A Danville teen accused of killing his mother became the focal point of a dispute last weekend that led to the resignation of the psychiatric unit medical director at Contra Costa Regional Medical Center.

The boy's attorney, Daniel Horowitz, confirmed Friday his client was at the center of a disagreement over treatment.

Andrew Mantas, 16, was taken to the county-owned hospital in Martinez shortly after his arrest Nov. 6.

He is accused of beating his mother to death with an aluminum baseball bat at their home. Mantas had complained of hearing voices and went with his mother to seek help from a family priest two days before her death, according to the priest.

The hospital kept him in psychiatric emergency services for eight days following his arrest. The locked facility is for people undergoing a mental health crisis.

Employees in the unit seek to stabilize people, then admit them to an inpatient facility or release them.

The hospital has its own inpatient psychiatric beds, but they are licensed for adults only. Youths who need further treatment are placed elsewhere.

On Nov. 12, Dr. Scott Weigold, the psychiatric unit medical director, grew frustrated that Mantas had been in emergency services so long.

He e-mailed Dr. Jeff Smith, the hospital's executive director, saying he planned to admit Mantas to the hospital's adult inpatient unit.

"I explained in very ham-fisted and emotional manner, that I was desperate to prevent a young man needing psychiatric hospitalization from being required to live in (psychiatric emergency services) for another week or more," Weigold wrote in a letter distributed to his colleagues this week.

"I demanded that potential licensing and regulatory issues ... are not sufficient to prevent us from providing this young man the only form of inpatient treatment available."

Reached at his home Friday, Weigold declined to comment.

Smith said he cannot discuss specifics of the case because of federal patient privacy laws. But he talked in general about treatment options for youths. Contra Costa mental health advocates have long complained such options are inadequate.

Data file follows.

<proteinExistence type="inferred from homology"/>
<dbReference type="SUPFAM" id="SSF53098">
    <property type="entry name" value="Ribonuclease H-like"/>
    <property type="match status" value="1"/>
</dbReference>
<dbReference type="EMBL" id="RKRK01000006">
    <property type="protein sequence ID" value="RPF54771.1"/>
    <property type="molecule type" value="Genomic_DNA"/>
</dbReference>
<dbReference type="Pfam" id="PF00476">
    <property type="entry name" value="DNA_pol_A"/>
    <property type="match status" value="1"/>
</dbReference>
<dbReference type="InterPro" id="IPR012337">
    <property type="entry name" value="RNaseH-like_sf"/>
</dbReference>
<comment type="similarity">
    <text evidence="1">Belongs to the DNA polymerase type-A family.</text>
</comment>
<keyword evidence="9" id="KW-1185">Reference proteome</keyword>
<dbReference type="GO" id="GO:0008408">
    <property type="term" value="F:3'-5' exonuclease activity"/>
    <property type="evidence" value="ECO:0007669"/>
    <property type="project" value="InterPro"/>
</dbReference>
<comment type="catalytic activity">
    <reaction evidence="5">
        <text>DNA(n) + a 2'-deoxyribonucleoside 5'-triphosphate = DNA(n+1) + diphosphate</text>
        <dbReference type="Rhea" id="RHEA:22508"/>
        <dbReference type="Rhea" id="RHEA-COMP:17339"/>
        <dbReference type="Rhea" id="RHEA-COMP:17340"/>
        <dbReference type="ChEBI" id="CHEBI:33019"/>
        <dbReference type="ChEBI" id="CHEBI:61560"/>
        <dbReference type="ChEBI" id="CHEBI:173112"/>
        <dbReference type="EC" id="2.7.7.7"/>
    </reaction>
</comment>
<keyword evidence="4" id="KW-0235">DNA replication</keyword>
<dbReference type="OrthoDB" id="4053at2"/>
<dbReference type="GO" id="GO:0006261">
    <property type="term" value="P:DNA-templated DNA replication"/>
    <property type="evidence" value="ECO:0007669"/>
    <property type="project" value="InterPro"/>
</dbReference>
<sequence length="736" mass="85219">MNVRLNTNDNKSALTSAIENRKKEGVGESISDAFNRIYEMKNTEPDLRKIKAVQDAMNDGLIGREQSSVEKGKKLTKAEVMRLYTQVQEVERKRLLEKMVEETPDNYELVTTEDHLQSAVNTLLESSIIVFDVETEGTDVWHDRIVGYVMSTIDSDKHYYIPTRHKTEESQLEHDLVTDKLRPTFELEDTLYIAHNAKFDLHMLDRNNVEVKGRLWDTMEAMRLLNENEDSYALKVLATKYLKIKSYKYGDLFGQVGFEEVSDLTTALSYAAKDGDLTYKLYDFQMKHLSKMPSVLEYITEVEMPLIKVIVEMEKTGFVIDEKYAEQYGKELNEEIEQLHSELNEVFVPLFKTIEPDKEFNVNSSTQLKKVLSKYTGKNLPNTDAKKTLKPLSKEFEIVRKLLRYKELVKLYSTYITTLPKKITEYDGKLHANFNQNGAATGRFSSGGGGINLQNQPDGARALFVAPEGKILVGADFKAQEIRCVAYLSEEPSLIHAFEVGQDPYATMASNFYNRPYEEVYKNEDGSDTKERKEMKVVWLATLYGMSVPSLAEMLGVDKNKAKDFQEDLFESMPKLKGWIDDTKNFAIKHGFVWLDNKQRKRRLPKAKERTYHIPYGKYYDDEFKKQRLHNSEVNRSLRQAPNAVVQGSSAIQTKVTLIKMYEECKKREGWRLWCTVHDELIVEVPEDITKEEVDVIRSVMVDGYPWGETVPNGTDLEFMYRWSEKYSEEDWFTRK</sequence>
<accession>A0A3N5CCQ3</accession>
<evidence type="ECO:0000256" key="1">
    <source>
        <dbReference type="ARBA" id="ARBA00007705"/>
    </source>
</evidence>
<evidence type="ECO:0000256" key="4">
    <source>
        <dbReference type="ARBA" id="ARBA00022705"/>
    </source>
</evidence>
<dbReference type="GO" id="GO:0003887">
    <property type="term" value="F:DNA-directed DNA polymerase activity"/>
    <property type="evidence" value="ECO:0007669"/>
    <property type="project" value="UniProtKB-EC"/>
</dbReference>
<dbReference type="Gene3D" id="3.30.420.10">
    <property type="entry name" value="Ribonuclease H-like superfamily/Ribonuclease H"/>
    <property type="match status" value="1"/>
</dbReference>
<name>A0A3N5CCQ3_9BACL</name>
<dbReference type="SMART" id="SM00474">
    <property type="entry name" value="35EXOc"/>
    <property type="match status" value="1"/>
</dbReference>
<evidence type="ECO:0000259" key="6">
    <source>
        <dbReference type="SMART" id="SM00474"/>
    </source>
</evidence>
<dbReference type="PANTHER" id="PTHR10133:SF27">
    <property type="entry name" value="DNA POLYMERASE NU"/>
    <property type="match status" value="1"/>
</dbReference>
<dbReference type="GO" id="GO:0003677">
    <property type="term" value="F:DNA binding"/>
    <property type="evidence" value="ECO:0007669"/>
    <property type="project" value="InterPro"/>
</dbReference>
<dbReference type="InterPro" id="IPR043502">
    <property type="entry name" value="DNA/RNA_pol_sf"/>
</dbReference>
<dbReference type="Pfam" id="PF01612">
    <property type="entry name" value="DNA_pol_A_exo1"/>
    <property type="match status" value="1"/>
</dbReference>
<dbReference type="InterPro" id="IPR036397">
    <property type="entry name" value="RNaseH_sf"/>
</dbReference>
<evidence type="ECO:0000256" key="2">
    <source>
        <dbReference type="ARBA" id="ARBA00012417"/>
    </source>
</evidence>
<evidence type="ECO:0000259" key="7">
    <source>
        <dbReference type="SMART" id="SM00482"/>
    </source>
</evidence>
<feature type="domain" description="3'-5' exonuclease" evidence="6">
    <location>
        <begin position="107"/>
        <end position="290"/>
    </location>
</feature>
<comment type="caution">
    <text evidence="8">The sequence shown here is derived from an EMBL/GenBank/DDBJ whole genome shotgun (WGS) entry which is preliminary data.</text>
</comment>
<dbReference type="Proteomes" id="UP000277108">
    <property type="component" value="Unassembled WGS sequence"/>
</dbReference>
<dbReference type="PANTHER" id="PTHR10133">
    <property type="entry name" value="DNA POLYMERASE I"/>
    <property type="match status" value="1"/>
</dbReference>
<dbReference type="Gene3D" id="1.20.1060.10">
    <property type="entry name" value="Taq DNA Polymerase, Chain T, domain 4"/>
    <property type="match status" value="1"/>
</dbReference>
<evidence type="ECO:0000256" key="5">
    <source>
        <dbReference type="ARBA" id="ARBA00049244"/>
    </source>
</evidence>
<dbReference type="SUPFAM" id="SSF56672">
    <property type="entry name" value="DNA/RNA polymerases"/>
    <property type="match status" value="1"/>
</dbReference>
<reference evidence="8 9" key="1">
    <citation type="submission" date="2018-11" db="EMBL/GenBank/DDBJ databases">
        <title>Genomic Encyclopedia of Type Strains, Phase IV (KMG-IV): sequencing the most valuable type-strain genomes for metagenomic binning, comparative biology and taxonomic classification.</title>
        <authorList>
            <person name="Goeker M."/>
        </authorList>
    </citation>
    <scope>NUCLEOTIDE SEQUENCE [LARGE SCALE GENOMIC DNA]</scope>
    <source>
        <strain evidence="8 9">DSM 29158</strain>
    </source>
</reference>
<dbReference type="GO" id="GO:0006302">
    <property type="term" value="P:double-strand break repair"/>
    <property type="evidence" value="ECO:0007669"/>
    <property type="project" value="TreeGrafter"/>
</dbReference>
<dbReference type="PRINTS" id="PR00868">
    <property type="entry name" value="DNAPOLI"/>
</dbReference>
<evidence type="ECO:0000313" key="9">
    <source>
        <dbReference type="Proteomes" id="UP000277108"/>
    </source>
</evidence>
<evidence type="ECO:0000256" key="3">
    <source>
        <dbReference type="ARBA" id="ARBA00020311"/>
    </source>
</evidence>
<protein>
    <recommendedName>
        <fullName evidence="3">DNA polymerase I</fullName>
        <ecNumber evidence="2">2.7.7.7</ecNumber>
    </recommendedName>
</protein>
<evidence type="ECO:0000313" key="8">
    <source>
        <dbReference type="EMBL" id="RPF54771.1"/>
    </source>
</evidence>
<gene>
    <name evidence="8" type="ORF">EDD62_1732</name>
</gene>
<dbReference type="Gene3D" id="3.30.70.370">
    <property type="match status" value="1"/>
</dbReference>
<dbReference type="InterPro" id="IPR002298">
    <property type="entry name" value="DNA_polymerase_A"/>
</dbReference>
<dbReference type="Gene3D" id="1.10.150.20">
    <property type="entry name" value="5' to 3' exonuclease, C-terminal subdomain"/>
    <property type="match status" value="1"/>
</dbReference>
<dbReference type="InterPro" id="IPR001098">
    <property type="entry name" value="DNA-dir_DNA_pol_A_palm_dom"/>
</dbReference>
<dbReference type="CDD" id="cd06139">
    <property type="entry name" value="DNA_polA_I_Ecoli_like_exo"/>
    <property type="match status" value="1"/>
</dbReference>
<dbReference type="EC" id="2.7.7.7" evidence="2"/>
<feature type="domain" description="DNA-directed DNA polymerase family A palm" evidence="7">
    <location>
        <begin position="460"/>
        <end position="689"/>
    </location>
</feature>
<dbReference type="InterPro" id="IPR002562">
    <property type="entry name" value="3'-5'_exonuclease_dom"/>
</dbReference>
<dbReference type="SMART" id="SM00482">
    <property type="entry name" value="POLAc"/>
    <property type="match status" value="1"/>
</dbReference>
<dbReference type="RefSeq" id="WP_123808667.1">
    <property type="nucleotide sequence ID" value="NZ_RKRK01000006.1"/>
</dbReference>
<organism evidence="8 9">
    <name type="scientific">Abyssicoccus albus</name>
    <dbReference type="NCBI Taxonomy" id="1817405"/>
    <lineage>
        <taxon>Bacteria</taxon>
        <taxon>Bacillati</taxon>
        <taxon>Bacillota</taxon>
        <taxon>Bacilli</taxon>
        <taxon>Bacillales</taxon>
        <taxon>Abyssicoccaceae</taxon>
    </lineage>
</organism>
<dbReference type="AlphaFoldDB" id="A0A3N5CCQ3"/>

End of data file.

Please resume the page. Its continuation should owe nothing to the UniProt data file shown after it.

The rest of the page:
Contra Costa acute-care facilities for adolescents accept only people who meet strict criteria for being held against their will, including being gravely disabled by mental illness or posing an acute danger to themselves or others, Smith said.

Contra Costa Regional Medical Center is not licensed to provide inpatient treatment to youths and does not have staff members credentialed to do so, he said.

Smith e-mailed back to Weigold, accusing him of insubordination and stating that he considered the e-mail to be Weigold's resignation.

Weigold has called in sick since Monday. "I accept Dr. Smith's claim that I resigned from my duties," he wrote in his letter to colleagues. He has not submitted a formal resignation.

On Nov. 14, county officials released Mantas from the hospital and sent him to Juvenile Hall in Martinez

"That was shocking to us," Horowitz said. "We didn't understand. ... I have a client who belongs in a psychiatric hospital."

Horowitz said he is particularly upset that Mantas was released before the hospital received the results of a CT scan to determine if he has brain damage.

Smith noted that Juvenile Hall has physicians and psychiatrists available who specialize in treating adolescents.

Horowitz argued that his client needs more in-depth treatment. He plans to ask a judge Nov. 22 to order a psychiatric evaluation to determine if his client should receive such help.

Horowitz visited Mantas shortly after he arrived at Juvenile Hall Tuesday night.

"He was highly medicated and spaced out," Horowitz said. "He was totally non-functional.

"They were treating him nicely. They were very kind to him. But I couldn't talk to him about his case. He wasn't getting it."

Horowitz denied that his goal in seeking treatment for his client is to help show that he was mentally ill at the time of the beating.

"Everybody already knows he's got problems," he said. He noted that Mantas cannot understand and answer questions well enough to assist with his own defense.

"I need to paint a picture of a kid who didn't want to end up like this," he said.